RSVP Today! Building ESSA Plans for Equity and Opportunity | Schott Foundation for Public Education

RSVP Today! Building ESSA Plans for Equity and Opportunity

Grassroots Education Series

RSVP Today!
Building ESSA Plans for Equity and Opportunity

Thursday, June 22, 2017 at 12:00 pm EST

The future of our public schools is being determined right now — but do you have a seat at the table? The Every Student Succeeds Act (ESSA), passed in 2015, is being implemented across the country. The ESSA accountability plans that states and districts are setting up now could lead us toward equity and opportunity or push us down the path of privatization and disinvestment.

This webinar will give participants simple and direct guidance on what makes an effective ESSA accountability plan. While the ESSA plans have been finalized in 17 states, the majority of states are still in the developmental stages: parents, advocates and stakeholders should be asking specific questions about how states and districts will effectively account for the progress and achievement of children of color. Since these plans could potentially affect multiple generations of our children, it is essential to understand how stakeholders can engage throughout the process.

Join us for a conversation informed by policy expertise and community organizing. Our speakers will include:

Allison Brown, Executive Director, Communities For Just Schools Fund

Tanya Clay House, Former Deputy Assistant Secretary for P-12 Education, U.S. Department of Education

Beth Glenn, Director, Education Justice Network (EJN)

Marilyn Young, Education Director, Southern Echo



About the Presenters:

Allison BrownAllison Brown, Executive Director, Communities For Just Schools Fund

Allison Brown is executive director of the Communities for Just Schools Fund, a national donor collaborative providing financial support to local groups across the country organizing advocates for young people. She earned her bachelor’s degree at Howard University and her law degree at Harvard University.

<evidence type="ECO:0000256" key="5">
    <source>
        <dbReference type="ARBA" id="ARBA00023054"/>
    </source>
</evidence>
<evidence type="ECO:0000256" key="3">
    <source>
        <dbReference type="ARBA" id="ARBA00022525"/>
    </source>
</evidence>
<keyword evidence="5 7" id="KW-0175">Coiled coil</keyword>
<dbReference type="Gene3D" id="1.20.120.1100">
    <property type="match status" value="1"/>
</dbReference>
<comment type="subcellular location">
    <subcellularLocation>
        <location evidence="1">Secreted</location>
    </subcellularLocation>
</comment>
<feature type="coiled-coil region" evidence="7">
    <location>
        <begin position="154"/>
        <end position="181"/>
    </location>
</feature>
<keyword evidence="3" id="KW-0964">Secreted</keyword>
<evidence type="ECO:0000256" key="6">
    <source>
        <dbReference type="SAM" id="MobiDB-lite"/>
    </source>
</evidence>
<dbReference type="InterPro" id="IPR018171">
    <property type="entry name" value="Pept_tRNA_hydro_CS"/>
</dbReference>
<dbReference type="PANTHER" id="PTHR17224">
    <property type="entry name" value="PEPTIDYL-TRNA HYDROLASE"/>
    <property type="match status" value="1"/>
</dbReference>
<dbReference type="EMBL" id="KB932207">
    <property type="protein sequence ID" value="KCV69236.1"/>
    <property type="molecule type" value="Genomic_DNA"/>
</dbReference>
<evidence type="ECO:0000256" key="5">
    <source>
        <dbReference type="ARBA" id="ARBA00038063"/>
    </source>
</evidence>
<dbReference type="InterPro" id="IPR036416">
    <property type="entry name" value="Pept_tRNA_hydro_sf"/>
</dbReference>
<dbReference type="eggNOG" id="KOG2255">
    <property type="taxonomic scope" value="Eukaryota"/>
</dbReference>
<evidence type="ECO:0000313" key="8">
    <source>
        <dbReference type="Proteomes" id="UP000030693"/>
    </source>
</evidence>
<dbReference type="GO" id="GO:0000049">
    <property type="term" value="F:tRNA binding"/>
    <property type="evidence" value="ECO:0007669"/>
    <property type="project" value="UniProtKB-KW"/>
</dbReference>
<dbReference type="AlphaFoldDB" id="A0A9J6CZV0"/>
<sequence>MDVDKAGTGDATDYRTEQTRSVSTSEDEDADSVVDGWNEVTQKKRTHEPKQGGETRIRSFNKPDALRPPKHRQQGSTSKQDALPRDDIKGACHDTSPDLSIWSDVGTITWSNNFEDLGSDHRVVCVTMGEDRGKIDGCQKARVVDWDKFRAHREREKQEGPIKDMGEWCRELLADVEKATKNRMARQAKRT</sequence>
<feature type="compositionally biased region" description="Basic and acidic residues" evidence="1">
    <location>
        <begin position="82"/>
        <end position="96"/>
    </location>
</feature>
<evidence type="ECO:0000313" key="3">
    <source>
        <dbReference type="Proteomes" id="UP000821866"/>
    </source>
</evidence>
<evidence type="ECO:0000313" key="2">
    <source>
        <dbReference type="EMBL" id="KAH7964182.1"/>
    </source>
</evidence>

After working as a law clerk and then as an associate at Crowell & Moring in Washington, she joined the Civil Rights Division of the U.S. Justice Department where she investigated and prosecuted cases aimed at ensuring equal educational opportunities for all students and challenging the “school-to-prison pipeline.” After six years at the Justice Department, Brown left to open her own consulting firm and then joined the Open Society Foundations in 2013, where she was responsible for that philanthropy’s efforts to eliminate racial profiling and disproportionate student discipline.

Tanya Clay HouseTanya Clay House, Former Deputy Assistant Secretary for P-12 Education, U.S. Department of Education

Tanya Clay House is the former Deputy Assistant Secretary for P–12 Education at the U.S. Department of Education. Before this, she served as the director of the public policy department at the Lawyers’ Committee for Civil Rights Under Law. She formerly served as the public policy director at People for the American Way (PFAW) and as the policy liaison for the African American Ministers Leadership Council, a program of the PFAW Foundation. She has previously worked for Rep. Sheila Jackson Lee (D-TX), Sen. Barbara Boxer (D-CA), and the Kentucky Department of Education. Ms. Clay House is also a member of the board of directors of the National Bar Association and the chair of the Civil Rights Law Section. She has testified before the US Senate Judiciary Committee, the US Senate Rules and Administration Committee, the US House of Representatives Committee on House Administration, and the Election Assistance Commission. She was selected as a 2010 NGen Fellow with the Independent Sector Foundation. The Root.com named her one of the top 100 African Americans to watch for 2010, and she was awarded the 2003 Congressional Black Caucus Chair’s Award. Ms. Clay House has been a guest speaker for numerous panels and national conferences and has been interviewed and quoted in NBC Nightly News, Associated Press, C-Span, The Washington Post, The New York Times, National Public Radio, and others. She earned her B.A. cum laude in political science from the University of Michigan and her J.D. from the University of Texas School of Law.